Magazine article Public Welfare

Pennsylvania's Comprehensive Approach to Training and Education in Public Child Welfare

Magazine article Public Welfare

Pennsylvania's Comprehensive Approach to Training and Education in Public Child Welfare

Article excerpt

An interdisciplinary, competency-based program prepares child welfare staff to address complex family problems and administrative decisions.

Preparing child welfare staff for the complex demands and challenges of their work has long been a public policy concern. Agencies and jurisdictions vary widely in their emphasis on professional social work education as a prerequisite for employment. While workers with undergraduate social work degrees are reported to be better prepared for child welfare practice, fewer than 25 percent of all child welfare workers nationally receive any preservice education.(1) In fact, tens of thousands of child welfare workers, supervisors, and administrators throughout North America are employed in agencies without the benefit of professional education and training. It has been recognized for decades that social work education alone cannot meet the learning needs of child welfare staff.(2) Continuing opportunities for in-service and on-the-job training are essential to address this need.

Such concerns prompted Pennsylvania in 1986 to begin to formulate a policy response to the problem of ensuring timely and well-integrated education and training for practitioners in the public child welfare system.

Pennsylvania's public child welfare system employs more than 4,000 staff in 67 county-administered children and youth agencies. These agencies serve a culturally and economically diverse population in a variety of communities, ranging from large metropolitan centers in Philadelphia and Pittsburgh to very sparsely populated rural counties. Some of the smaller agencies employ as few as three staff. The educational requirements for employment in these agencies vary from as few as 12 college social science credits to a master's degree in social work (MSW). Further, Pennsylvania's county-administered system creates considerable diversity in local agency philosophy and approach. These factors present significant challenges to any education and training system that strives to establish consistent standards and uniformity in casework practice throughout the service system.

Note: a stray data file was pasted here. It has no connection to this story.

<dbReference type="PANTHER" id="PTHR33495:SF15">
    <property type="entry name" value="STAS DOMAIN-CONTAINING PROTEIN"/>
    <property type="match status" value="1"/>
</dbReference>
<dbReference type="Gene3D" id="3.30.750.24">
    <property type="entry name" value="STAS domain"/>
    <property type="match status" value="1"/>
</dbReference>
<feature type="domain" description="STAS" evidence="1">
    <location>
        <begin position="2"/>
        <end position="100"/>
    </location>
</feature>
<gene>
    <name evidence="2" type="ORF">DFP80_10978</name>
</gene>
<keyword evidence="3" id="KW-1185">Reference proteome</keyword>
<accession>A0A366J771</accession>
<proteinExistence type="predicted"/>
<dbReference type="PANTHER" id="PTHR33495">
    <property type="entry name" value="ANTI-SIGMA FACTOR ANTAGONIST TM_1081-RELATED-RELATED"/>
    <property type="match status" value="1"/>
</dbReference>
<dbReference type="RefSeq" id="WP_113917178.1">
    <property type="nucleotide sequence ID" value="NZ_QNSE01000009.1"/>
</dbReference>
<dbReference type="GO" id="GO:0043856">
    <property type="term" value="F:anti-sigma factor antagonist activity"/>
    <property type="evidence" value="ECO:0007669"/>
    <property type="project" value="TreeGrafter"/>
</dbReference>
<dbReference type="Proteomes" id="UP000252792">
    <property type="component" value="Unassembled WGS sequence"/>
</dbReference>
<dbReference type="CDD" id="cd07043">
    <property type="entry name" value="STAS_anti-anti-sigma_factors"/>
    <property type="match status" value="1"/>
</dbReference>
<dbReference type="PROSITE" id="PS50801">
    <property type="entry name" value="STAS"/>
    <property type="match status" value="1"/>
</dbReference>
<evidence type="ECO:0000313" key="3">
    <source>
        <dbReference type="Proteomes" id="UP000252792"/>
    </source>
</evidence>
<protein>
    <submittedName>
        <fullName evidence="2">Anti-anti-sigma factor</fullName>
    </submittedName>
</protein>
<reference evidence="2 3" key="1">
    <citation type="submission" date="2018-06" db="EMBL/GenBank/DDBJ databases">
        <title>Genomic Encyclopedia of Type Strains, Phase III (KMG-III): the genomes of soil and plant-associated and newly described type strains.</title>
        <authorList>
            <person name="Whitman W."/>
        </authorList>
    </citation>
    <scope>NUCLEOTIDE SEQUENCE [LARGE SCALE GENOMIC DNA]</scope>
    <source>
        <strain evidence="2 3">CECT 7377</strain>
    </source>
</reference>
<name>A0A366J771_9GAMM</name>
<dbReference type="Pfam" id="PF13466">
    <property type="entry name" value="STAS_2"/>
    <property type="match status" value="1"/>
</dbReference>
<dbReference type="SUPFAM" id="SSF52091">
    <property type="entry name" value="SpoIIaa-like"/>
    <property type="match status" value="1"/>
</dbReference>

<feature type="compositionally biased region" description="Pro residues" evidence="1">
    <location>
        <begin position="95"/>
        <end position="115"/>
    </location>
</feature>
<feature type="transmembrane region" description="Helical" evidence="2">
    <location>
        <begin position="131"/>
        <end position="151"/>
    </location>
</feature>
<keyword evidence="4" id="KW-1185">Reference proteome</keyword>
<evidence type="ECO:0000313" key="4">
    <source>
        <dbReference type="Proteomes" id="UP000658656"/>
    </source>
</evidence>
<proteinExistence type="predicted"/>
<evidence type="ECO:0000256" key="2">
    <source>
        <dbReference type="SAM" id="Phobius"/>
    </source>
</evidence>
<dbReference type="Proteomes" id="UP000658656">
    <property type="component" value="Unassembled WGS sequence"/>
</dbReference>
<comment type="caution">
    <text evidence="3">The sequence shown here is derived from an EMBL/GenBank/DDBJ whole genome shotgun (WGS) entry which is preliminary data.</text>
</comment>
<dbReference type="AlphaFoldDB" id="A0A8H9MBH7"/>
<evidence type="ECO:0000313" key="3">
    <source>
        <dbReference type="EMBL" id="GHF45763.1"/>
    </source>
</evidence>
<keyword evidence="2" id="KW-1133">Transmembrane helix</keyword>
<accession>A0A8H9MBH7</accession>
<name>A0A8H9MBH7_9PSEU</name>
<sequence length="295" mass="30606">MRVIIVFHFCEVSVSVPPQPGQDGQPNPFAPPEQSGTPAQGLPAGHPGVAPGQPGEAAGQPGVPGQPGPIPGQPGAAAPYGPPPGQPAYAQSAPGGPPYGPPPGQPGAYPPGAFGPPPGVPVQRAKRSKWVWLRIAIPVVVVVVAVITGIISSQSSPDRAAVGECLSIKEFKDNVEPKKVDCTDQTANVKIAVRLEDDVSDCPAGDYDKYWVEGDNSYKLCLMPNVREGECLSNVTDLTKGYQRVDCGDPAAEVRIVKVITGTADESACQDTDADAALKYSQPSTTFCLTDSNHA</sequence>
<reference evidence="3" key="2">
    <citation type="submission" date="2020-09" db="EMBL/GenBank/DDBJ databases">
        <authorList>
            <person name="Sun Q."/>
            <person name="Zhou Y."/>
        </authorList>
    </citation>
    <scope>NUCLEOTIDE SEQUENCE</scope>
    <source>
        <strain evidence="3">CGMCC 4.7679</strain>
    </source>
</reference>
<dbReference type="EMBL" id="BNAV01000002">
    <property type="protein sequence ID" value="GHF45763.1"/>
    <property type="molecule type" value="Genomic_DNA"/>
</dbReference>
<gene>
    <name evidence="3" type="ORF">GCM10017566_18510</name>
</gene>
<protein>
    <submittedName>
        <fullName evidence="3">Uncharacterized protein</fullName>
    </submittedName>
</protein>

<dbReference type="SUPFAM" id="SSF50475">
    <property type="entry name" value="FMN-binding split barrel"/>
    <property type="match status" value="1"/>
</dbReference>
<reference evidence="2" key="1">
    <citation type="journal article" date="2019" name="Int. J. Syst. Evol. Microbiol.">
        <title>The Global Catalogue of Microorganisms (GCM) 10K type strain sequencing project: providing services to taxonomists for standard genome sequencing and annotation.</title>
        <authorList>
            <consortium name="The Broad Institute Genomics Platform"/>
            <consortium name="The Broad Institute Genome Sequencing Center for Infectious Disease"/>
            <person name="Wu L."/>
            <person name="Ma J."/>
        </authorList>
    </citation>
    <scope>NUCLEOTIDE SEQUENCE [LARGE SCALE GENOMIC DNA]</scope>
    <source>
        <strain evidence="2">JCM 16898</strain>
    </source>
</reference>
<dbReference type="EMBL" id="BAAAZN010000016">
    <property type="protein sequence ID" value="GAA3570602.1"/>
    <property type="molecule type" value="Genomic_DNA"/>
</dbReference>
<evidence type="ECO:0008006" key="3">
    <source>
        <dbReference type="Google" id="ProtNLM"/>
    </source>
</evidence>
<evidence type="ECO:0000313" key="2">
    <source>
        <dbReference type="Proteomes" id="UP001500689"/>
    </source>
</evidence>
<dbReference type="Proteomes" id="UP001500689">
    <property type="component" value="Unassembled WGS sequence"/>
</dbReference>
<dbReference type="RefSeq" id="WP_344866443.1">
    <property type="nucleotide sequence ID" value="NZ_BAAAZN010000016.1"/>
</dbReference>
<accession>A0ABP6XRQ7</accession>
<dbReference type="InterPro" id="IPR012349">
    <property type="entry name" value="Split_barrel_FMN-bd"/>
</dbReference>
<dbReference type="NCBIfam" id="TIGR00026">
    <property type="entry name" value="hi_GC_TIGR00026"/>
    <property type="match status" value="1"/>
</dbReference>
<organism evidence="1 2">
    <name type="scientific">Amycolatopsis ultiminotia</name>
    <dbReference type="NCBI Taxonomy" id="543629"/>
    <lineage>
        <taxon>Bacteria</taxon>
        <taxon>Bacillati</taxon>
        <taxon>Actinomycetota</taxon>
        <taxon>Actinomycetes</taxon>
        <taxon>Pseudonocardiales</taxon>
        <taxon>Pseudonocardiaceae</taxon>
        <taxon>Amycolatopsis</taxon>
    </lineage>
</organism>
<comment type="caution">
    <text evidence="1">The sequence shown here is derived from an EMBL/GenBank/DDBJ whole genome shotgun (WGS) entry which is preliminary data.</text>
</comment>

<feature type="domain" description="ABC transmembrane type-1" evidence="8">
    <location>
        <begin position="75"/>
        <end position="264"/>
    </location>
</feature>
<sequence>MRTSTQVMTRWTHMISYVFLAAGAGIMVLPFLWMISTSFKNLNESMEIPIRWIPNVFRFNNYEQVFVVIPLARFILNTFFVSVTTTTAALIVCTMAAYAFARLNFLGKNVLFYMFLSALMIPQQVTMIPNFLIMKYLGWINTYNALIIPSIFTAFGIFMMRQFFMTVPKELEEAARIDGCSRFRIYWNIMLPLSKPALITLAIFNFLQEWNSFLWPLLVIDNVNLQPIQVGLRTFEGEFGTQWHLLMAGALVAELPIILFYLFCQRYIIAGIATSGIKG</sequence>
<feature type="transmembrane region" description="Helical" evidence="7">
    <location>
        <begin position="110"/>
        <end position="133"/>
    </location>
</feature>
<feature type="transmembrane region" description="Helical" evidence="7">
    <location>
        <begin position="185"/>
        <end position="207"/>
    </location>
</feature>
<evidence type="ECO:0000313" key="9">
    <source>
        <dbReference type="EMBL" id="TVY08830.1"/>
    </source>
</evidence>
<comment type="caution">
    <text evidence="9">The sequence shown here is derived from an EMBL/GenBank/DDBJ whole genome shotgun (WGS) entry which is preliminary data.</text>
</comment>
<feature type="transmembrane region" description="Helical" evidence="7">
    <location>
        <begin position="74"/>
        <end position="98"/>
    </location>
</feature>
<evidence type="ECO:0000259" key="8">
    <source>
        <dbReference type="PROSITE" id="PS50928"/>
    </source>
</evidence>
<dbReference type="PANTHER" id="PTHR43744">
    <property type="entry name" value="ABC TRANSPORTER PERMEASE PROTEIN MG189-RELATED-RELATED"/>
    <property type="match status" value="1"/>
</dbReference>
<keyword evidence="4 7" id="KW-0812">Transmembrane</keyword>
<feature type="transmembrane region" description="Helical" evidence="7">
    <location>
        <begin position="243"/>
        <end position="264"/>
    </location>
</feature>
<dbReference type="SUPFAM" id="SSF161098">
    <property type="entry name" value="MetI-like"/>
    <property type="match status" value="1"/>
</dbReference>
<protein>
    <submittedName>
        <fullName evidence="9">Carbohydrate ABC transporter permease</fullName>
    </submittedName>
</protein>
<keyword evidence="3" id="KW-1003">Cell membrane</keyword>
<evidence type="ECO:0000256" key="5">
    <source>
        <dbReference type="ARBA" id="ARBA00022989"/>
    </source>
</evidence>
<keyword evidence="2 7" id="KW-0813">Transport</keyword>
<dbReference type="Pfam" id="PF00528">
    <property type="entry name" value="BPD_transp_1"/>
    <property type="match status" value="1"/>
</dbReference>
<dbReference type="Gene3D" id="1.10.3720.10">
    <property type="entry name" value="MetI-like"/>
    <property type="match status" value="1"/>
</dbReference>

Ultimately, through a lengthy sequence of developmental efforts, Pennsylvania conceptualized, developed, and fully implemented an integrated system of education and training designed to promote best practices in child welfare throughout the state. Pennsylvania's policy is based on the premise that to be of value, child welfare training and education must accomplish the following objectives:

* Meet the individual learning needs of each employee;

* Prepare staff to help local agencies achieve their unique organizational goals and objectives;

* Promote achievement of the mandates and expectations of both federal and state human service agencies; and

* Be easily accessible and routinely available to all child welfare staff, regardless of their position or placement in the system.

Given the diversity of practice, the wide scope and variety of needs, and the multiple providers of social work training and education in the state, extensive collaboration was essential to achieve a system without creating or promoting redundancy. A unique collaboration between the public and private sectors, across disciplines, and among local, regional, and state administrative structures was created to design, develop, and ultimately manage such a system. This collaboration has been a significant strength in achieving Pennsylvania's goals.

Elements of the Training and Education System

The two major components of Pennsylvania's training and education system are the Child Welfare Competency-Based Training and Certification (CBT) Program and the Child Welfare Education for Leadership (CWEL) Program. While these two programs represent collaborations between state and county governments and two different universities, they were designed to complement each other and to prevent duplication of effort. …

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